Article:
A survey commissioned by the non-religious American Humanist Association says more than one-third of Americans are OK with removing 'under God' from the Pledge of Allegiance.
A study commissioned by the American Humanist Association indicates that 34 percent of U.S. adults would support removing the words “under God” from the Pledge of Allegiance.
The May survey by the Seidewitz Group is meant to counter a 2013 poll by the evangelical LifeWay Research firm that had a very different result. That poll showed that just 8 percent of adults feel the phrase should be removed.
The Humanist Association says the difference in results is likely due to its pollsters telling survey participants that the “under God” phrase was added 1954 and that “some Americans feel that the Pledge should focus on unity rather than religion.”
Roy Speckhardt, executive director of the American Humanist Association, said the phrase marginalizes atheists, agnostics, humanists and other non-theists.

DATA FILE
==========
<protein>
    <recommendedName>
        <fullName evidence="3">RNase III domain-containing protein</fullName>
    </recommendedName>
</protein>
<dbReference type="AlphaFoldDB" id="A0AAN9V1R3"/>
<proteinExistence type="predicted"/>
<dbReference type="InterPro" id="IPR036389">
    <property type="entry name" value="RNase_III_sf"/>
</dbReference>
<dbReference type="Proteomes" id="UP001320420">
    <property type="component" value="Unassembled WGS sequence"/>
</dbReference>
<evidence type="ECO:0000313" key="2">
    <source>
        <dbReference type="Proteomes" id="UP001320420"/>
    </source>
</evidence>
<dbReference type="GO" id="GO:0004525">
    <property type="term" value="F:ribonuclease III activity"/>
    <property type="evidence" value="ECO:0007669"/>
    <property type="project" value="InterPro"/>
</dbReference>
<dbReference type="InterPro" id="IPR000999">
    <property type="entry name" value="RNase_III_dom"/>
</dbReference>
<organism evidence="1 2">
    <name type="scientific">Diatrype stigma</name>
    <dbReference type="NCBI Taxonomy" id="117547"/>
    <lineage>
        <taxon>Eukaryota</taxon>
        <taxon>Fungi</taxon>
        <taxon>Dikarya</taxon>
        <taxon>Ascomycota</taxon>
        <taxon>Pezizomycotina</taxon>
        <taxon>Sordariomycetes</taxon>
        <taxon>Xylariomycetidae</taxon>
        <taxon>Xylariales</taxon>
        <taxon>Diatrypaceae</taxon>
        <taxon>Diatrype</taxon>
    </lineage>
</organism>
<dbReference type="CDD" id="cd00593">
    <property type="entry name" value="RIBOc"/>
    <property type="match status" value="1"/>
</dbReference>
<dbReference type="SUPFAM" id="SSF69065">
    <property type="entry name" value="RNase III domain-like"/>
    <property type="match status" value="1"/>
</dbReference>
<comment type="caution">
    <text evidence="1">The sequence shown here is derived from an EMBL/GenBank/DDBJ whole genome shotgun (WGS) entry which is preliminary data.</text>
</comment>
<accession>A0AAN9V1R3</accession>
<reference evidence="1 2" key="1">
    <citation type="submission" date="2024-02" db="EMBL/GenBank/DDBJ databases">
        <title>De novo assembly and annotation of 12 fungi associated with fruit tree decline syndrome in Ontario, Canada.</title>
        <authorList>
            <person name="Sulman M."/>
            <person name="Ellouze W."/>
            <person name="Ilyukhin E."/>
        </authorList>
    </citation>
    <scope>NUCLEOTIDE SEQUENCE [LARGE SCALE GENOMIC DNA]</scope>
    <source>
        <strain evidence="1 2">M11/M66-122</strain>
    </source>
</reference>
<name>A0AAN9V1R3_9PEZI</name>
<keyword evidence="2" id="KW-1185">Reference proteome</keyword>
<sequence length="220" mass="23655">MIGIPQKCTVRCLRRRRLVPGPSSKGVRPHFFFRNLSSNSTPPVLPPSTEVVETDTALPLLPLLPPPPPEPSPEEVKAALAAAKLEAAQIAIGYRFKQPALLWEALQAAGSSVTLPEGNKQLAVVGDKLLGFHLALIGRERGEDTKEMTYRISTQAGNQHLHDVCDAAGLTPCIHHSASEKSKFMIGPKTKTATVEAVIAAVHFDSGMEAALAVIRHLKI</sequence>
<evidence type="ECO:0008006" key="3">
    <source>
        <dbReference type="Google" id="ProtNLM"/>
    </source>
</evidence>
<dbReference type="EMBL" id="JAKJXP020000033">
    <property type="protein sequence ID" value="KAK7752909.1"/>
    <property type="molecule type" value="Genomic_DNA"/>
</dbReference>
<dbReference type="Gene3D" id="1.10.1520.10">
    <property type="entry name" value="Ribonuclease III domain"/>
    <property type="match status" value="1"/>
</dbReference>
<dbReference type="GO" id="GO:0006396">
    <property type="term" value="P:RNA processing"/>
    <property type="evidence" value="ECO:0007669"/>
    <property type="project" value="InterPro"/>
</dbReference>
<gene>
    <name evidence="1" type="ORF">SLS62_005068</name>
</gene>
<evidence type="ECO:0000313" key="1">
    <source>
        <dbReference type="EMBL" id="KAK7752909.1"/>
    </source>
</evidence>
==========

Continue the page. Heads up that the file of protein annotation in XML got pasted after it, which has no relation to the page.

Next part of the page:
“It presents them as less patriotic, simply because they do not believe in God,” he said in a statement released today. “We are encouraged by these findings, which suggest with even a small amount of education, more Americans are in favor of restoring the Pledge to its original wording.”& lt; /p>
But Scott McConnell, director of LifeWay Research said that changing the pledge may “just feel wrong” to many Americans.
"Most Americans say they believe in God or a higher being and feel comfortable having ‘under God’/ / in the pledge," he said in an April statement.
The Seidewitz Group survey of 1,000 adults was conducted online on May 29. The Lifeway survey of 1,001 adults was conducted Sept. 6-10, 2013, via telephone. Both surveys have a margin of error of plus or minus 3.1 percentage points.